Do I have a workers’ compensation claim? A workers’ compensation claim is defined as an injury, incident, syndrome, or disease caused at work which requires medical services. The seriousness of the injury does not matter. What is important is that something occurs at work, which causes some sort of injury and requires medical services. Many of us do not wish to file something like a workers’ compensation claim unless the injury is serious enough. However, if you do not have private health insurance, and you do have an incident at work which requires medical treatment, you have every right to file a workers’ compensation claim in order to get those bills covered.
How do I file a claim? There are several ways to file a claim. The claim must be filed in writing. A simple note to a foreman telling them you have been injured suffices. The state of Oregon has a special form, 801 – Report of Job Injury or Illness, which is the prescribed method for filing a claim. Under workers’ compensation law, once your employer has some sort of notice or even thinks you may have a workers’ compensation claim, the employer must give you an 801 form within five days of being informed of the injury.
How long do I have to report my injury? As a general rule, you should report your injury as soon as possible to your company’s supervisor, foreman, or to whomever you have been told to report these injuries. Under the law, you may have as little as 30 days from the time of your accident to report your injury.
How long does the insurance company have to accept my claim? If your accident happened after January 1, 2002, the insurance company has 60 days to accept your claim. If your original date of injury is before January 1, 2002, and you make a claim for a new condition, the insurance company has 90 days to accept that new condition.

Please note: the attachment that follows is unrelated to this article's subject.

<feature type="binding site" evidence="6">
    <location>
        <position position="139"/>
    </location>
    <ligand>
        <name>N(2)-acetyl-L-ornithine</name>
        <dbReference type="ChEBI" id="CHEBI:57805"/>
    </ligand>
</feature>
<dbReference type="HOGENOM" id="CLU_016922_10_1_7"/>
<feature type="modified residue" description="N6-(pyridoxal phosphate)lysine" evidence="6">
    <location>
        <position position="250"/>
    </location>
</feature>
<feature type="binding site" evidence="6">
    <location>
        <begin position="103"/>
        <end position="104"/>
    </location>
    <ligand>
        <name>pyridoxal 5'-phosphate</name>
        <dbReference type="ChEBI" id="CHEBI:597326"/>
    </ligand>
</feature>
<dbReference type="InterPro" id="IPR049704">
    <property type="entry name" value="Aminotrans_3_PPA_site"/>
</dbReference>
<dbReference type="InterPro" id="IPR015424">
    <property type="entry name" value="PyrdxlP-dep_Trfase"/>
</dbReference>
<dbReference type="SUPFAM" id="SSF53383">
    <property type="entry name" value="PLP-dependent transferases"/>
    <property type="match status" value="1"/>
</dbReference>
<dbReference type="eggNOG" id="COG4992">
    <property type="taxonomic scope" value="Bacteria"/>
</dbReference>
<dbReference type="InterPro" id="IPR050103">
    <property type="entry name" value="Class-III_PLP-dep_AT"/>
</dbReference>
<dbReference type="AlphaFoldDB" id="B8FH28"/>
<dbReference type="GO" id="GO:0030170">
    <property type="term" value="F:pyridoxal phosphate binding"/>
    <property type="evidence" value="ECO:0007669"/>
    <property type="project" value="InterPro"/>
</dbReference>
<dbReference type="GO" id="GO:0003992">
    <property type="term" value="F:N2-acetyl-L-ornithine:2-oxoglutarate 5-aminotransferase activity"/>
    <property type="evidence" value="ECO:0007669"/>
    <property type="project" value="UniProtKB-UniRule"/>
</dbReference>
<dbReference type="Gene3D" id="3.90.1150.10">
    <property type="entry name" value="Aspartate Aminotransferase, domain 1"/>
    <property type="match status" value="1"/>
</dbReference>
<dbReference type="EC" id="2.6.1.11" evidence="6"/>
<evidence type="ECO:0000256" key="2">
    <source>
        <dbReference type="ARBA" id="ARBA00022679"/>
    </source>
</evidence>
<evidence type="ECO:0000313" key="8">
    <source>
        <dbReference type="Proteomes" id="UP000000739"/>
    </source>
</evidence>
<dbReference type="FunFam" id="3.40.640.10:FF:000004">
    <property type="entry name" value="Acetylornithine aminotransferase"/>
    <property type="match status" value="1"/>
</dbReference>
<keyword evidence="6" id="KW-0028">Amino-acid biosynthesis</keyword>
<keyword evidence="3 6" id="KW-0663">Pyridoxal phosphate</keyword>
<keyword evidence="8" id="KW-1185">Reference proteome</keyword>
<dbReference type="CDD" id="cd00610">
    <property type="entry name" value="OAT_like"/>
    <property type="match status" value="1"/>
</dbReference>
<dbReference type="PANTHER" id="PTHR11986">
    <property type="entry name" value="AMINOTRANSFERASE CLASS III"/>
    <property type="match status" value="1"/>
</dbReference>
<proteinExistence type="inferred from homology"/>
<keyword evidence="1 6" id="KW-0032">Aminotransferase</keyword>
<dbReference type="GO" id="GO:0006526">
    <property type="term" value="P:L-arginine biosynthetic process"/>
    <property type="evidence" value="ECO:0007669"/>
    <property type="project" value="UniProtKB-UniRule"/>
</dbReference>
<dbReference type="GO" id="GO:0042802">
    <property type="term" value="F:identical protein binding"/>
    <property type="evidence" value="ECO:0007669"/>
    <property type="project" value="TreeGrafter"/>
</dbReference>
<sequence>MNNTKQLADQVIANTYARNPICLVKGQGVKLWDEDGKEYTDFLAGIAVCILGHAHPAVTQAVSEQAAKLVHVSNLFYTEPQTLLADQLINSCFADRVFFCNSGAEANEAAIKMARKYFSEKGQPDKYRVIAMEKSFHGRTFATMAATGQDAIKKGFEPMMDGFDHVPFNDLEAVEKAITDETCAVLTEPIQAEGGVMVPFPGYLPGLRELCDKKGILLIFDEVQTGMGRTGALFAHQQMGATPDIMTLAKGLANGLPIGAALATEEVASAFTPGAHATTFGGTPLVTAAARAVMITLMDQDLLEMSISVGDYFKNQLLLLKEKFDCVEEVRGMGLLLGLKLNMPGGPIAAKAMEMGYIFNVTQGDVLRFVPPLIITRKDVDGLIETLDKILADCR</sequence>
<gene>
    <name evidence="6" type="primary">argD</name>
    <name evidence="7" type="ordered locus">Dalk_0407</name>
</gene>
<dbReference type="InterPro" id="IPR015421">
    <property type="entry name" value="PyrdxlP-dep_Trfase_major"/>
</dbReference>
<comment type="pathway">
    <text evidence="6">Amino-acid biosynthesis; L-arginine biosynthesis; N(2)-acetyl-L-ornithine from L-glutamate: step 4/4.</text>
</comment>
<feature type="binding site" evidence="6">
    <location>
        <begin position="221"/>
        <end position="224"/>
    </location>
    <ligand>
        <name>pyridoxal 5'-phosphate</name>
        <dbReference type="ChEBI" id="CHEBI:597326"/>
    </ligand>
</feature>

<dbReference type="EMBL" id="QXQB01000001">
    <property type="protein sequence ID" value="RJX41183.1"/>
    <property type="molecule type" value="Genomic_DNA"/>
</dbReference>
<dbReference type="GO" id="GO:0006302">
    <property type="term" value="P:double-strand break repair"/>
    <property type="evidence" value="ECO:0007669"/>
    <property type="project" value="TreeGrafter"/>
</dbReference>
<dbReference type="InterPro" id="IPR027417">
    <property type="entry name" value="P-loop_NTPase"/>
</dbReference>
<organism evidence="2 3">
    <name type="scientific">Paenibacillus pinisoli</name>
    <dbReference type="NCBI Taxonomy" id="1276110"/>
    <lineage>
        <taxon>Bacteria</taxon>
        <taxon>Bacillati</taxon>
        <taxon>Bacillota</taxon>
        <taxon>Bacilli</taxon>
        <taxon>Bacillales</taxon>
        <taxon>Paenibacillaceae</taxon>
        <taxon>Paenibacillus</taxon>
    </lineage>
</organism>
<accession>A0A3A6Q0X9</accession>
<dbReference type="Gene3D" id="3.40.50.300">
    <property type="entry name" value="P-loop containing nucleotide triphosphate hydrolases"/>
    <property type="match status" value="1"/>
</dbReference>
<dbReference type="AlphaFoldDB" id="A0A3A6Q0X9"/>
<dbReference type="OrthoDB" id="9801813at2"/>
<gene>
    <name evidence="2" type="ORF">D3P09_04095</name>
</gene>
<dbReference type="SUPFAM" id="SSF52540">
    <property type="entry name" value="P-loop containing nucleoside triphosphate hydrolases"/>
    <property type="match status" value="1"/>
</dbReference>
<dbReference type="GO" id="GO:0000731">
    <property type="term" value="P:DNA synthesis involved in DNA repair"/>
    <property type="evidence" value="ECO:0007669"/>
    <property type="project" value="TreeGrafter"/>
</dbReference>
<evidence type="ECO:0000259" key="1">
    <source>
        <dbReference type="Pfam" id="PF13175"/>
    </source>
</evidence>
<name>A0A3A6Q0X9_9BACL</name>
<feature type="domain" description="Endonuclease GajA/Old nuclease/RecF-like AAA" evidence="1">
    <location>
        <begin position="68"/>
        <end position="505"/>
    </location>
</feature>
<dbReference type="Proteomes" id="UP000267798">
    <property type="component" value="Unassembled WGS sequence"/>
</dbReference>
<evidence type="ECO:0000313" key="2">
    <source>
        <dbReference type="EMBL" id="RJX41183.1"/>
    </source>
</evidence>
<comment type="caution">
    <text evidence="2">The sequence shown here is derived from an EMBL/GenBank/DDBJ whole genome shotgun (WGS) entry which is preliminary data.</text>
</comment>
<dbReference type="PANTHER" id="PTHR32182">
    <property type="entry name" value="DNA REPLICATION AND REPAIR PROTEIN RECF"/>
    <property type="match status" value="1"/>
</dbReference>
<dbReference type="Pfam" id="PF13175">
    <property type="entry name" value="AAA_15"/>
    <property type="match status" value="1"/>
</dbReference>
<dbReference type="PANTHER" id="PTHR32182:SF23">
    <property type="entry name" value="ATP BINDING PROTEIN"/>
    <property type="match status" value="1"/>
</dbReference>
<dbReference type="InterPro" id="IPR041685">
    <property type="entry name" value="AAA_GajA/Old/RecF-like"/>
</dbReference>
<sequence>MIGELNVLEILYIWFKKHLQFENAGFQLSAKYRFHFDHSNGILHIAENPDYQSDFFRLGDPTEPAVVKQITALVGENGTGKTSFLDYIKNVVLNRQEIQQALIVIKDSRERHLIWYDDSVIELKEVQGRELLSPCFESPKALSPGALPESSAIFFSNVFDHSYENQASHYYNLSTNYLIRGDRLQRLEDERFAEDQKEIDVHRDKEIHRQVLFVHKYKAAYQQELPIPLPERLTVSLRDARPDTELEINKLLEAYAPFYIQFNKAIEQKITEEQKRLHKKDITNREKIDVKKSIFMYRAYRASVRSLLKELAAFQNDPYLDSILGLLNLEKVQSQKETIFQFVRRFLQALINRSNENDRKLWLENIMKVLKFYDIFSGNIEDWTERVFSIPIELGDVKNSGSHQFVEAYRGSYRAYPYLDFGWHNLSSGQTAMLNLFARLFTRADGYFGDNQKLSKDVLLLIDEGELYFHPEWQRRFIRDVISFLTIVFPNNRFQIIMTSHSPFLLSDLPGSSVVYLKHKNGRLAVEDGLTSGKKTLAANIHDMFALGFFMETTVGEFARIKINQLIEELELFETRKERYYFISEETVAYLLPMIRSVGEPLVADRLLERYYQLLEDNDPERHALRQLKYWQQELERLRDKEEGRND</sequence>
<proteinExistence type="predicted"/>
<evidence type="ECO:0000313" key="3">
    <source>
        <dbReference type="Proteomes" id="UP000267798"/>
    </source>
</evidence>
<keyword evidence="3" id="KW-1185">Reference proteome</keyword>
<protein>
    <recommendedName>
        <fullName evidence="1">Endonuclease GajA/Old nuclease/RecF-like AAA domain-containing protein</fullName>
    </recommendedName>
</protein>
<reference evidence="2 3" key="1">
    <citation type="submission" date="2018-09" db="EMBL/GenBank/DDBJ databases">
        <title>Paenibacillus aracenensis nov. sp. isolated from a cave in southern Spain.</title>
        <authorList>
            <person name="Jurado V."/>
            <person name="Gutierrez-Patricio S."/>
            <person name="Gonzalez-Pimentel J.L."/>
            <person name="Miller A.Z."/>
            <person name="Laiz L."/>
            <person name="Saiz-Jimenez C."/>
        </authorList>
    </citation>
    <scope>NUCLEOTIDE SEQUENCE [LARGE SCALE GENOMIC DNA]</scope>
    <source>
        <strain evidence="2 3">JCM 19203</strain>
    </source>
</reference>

Can I sue my employer directly? No. If your employer has workers’ compensation insurance, even if the accident is the fault of the employer, you generally cannot sue your employer. The employer is insulated from direct lawsuit because of workers’ compensation law. However, if your employer does not have workers’ compensation insurance, and your employer is at fault for your accident, you can sue your employer directly. If the accident occurs as a result of a third party; that is, another company (not your employer), you can sue that third party. For example, you work in a warehouse and a delivery truck is delivering a package into the warehouse. If the driver negligently injures you when they are delivering the package, you can sue that driver’s company for your injuries. You would also have a workers’ compensation claim with your own employer to cover your medical expenses, time loss, etc.
What are my workers’ compensation benefits? Workers’ compensation benefits provide the following: payment of your medical bills and payment of your lost wages, 66 2/3% of your gross wages. This is computed by averaging your wages over a 52-week period. If you worked for the employer less than 52 weeks when your injury occurred, then your time loss is computed based on your average earnings for the period that you worked. The insurer will determine how much you made during either the 52-week period or less, they divide that number by the number of weeks you worked and multiply it by .66. That is how your average weekly wage for time loss purposes is computed. You also get your mileage paid to and from the doctors – approximately $.39 per mile. In certain situations, when workers cannot return to their regular jobs, there is vocational training available.
Can I collect money for pain and suffering? Emotional damages, loss of enjoyment of life, and other damages that are available in civil law suits are not available in workers’ compensation claims. However, there are lots of important benefits available in workers’ compensation that should be looked at and pursued.
How long does my right to get medical treatment last? Under workers’ compensation law, the right to receive medical services for a compensable injury lasts for “the life of the worker.” There are, of course, exceptions to this. However, as long as you are working, and have difficulty with an injured body part, and your doctors relate your need for treatment to the work injury, your medical bills should be paid.
The insurance company told me that carpel tunnel syndrome is not covered by WC laws, is that true? No. We have heard stories recently from our clients that the insurance companies are telling them that certain types of syndromes or diseases are not covered by the system. This is a tactic to dissuade folks from pursuing their claims. If your doctor feels your problem is work-related, then you will have a chance to win your case.
Call 503-208-9089 For Workers’ Compensation Advocacy
At Schoenfeld & Schoenfeld, P.C., we understand how intimidating Oregon’s workers’ compensation policies can be with the help of an experienced advocate on your side. Call us or email us to learn more about how our attorneys can help you get the compensation you deserve for your injuries.